The impact of thinking of grace in this way is that it is not viewed from a starting point found in humanity by itself; instead God’s freely Self-determined life is allowed to shape how we ought to understand grace. Not as a thing that we can control, but as a person who stoops down in accommodating love and gives his very life (Godself) for ours (which is what original creation itself comes from). This presupposes a conception of grace that by way of theological order (and just chronology for that matter) places God prior to us, and grace/covenant prior to creation (instead of vice versa). If we place creation (and thus Law) prior to grace/covenant (God’s life), then God’s free life of love shaped sovereignty is placed at our self-determined whim, and he becomes a thing who we can manipulate by our self-conceived form as a ‘pure-humanity’ of sorts (i.e. a humanity that is not logically conditioned by its necessary relation to the image that it bears/mirrors in Jesus Christ Col. 1.15ff).
The liberating thing about conceiving of grace as someOne who is outside of us (extra nos), and non-contingent upon us (and our appropriation of Him) is that the burden of salvation is lifted from our shoulders and placed on the shoulders of His Self governing life. We are free to look away from ourselves, and our works/peformance; and thus opened up to peer, as it were, into the holy of holies of God’s life. Thus through this gracious Spirit created unioning of divinity with humanity (ours) in Christ’s we are free to participate in God’s life, and thus be poured out as drink offerings on the sacrifice and faith of others. If we think of grace as a quality (the classical view), or attribute, we are again brought under the bondage of performing (through the enablement of “grace”) our salvation, and persevering in our good works.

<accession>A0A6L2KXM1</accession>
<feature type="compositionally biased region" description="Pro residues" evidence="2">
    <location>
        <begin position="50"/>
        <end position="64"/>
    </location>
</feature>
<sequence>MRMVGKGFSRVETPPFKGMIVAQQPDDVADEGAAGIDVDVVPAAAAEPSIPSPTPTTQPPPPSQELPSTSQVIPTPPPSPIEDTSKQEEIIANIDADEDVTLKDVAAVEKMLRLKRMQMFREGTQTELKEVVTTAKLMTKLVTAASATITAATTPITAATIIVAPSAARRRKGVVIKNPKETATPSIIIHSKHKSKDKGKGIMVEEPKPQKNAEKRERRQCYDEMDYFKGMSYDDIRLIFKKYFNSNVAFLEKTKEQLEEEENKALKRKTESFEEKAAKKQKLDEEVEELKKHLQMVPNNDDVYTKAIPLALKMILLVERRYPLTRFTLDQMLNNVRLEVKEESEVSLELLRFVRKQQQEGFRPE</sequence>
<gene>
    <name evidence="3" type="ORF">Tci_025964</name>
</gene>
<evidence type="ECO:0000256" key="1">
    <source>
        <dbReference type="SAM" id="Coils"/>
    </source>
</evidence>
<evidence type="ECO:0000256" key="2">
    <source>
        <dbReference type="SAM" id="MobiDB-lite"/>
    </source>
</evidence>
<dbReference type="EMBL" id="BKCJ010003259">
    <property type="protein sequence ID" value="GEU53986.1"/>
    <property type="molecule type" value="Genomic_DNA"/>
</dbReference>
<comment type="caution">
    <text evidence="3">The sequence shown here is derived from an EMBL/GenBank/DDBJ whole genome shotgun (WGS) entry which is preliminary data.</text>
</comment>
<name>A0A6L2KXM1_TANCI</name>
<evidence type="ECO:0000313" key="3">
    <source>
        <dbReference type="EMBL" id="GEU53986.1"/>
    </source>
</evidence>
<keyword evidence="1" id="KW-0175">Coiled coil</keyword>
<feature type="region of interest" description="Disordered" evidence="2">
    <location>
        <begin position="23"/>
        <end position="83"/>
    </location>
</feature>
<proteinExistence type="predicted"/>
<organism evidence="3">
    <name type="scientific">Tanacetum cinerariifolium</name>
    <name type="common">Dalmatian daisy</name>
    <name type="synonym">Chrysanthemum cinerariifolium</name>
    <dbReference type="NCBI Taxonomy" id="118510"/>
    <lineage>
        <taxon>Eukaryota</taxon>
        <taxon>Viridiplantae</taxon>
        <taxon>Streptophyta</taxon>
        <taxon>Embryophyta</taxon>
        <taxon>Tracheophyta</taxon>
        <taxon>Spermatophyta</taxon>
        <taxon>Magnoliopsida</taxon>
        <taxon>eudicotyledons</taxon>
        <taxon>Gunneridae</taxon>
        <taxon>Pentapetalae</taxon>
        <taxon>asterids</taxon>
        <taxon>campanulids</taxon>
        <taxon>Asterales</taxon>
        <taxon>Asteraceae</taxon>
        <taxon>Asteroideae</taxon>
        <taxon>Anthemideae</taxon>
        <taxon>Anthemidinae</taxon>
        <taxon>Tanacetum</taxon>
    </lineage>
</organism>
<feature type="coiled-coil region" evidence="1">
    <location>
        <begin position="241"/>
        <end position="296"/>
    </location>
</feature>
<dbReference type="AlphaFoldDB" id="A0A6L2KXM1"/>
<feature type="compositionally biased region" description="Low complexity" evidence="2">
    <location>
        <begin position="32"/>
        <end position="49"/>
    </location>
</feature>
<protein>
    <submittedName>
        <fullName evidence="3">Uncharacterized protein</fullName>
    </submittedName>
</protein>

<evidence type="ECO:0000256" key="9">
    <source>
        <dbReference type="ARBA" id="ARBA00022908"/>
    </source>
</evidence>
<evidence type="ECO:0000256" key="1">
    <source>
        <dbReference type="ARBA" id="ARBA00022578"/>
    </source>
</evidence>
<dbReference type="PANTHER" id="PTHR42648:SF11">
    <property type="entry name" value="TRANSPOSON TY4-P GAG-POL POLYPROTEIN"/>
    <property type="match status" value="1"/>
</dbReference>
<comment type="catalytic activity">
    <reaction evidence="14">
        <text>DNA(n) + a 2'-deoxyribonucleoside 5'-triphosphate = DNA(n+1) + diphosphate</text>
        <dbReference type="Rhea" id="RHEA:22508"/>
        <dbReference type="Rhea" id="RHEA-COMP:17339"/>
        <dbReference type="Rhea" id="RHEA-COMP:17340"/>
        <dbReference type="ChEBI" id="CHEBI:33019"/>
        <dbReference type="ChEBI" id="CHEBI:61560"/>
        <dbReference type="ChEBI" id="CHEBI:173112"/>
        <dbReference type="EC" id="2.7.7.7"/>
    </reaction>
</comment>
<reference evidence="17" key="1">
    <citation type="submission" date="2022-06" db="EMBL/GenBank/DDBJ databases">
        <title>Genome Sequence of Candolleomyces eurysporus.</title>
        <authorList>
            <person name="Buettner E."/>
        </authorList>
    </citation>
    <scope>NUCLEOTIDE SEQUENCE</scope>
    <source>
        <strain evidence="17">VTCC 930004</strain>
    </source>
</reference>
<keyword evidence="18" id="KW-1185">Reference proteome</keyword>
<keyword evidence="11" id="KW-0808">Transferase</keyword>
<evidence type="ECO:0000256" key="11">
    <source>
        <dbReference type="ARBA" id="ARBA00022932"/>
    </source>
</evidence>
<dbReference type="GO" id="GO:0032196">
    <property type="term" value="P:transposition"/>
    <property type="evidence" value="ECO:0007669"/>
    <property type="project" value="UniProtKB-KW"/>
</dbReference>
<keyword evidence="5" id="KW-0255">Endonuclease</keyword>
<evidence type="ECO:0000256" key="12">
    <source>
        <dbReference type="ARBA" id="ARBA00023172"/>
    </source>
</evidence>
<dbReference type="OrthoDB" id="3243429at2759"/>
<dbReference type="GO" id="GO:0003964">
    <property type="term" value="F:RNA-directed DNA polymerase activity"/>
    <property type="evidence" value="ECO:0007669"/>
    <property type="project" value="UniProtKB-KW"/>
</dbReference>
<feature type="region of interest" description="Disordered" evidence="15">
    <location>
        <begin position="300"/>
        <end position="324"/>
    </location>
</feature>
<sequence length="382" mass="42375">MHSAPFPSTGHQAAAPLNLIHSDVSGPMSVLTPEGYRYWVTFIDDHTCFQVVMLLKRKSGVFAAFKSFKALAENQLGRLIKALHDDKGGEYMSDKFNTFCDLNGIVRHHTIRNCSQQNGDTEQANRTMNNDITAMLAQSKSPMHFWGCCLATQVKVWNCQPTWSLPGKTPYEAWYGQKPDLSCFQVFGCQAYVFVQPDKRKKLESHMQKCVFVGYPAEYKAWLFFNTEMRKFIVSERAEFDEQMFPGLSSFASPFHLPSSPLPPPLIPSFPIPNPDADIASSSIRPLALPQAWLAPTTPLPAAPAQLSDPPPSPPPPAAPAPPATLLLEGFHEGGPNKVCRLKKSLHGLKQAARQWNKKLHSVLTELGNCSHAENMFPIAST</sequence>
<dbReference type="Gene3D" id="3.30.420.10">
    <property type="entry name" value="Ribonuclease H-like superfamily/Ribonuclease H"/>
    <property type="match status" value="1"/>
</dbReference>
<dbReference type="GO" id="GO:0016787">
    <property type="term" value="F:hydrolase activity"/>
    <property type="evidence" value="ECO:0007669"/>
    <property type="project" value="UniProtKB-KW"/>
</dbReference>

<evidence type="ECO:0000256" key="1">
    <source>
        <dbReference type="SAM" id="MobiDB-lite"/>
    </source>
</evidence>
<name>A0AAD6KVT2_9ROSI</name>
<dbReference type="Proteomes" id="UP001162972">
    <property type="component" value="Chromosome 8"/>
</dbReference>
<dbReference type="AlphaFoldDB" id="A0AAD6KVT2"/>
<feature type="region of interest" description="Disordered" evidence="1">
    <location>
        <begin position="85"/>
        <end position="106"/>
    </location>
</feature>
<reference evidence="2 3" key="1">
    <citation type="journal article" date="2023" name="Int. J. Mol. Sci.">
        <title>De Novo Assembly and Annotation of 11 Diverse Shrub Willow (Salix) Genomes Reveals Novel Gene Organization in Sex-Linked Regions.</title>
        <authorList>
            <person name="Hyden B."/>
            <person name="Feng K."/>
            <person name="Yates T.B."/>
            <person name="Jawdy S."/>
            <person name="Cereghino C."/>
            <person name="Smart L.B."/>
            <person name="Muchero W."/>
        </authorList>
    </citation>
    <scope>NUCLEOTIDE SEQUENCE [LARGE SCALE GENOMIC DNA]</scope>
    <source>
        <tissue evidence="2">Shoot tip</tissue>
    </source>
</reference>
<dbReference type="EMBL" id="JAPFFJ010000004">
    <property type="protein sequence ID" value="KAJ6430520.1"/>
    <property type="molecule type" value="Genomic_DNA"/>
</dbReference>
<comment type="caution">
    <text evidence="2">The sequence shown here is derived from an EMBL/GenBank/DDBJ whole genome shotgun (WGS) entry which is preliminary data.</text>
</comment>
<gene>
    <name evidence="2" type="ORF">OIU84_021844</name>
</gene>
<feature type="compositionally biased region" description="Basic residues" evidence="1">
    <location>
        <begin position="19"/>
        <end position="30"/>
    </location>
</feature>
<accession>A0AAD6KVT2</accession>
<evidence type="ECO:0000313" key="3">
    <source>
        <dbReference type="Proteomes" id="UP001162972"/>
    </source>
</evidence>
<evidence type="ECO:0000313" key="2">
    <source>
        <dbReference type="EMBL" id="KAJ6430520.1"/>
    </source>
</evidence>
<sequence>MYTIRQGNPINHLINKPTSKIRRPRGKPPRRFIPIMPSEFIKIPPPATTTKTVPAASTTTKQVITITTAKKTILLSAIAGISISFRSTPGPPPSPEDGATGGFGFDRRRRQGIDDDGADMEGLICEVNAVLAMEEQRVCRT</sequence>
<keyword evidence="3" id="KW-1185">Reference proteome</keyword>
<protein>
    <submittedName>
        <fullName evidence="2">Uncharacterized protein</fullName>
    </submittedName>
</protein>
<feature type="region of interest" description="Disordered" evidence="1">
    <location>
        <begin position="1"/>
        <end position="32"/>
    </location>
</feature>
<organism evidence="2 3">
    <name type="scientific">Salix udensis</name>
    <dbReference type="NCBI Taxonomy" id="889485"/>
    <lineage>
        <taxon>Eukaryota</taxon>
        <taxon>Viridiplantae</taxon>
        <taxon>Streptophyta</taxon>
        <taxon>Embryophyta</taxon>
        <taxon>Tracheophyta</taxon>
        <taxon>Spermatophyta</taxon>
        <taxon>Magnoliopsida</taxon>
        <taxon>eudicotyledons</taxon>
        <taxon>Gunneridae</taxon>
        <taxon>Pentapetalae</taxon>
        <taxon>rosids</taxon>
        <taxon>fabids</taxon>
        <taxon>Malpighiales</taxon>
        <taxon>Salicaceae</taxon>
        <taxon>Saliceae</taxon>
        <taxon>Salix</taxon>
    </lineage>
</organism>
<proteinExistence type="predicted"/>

It is for freedom that Christ has set us free. Stand firm, then, and do not let yourselves be burdened again by a yoke of slavery. ~Galatians 5:1 (NIV)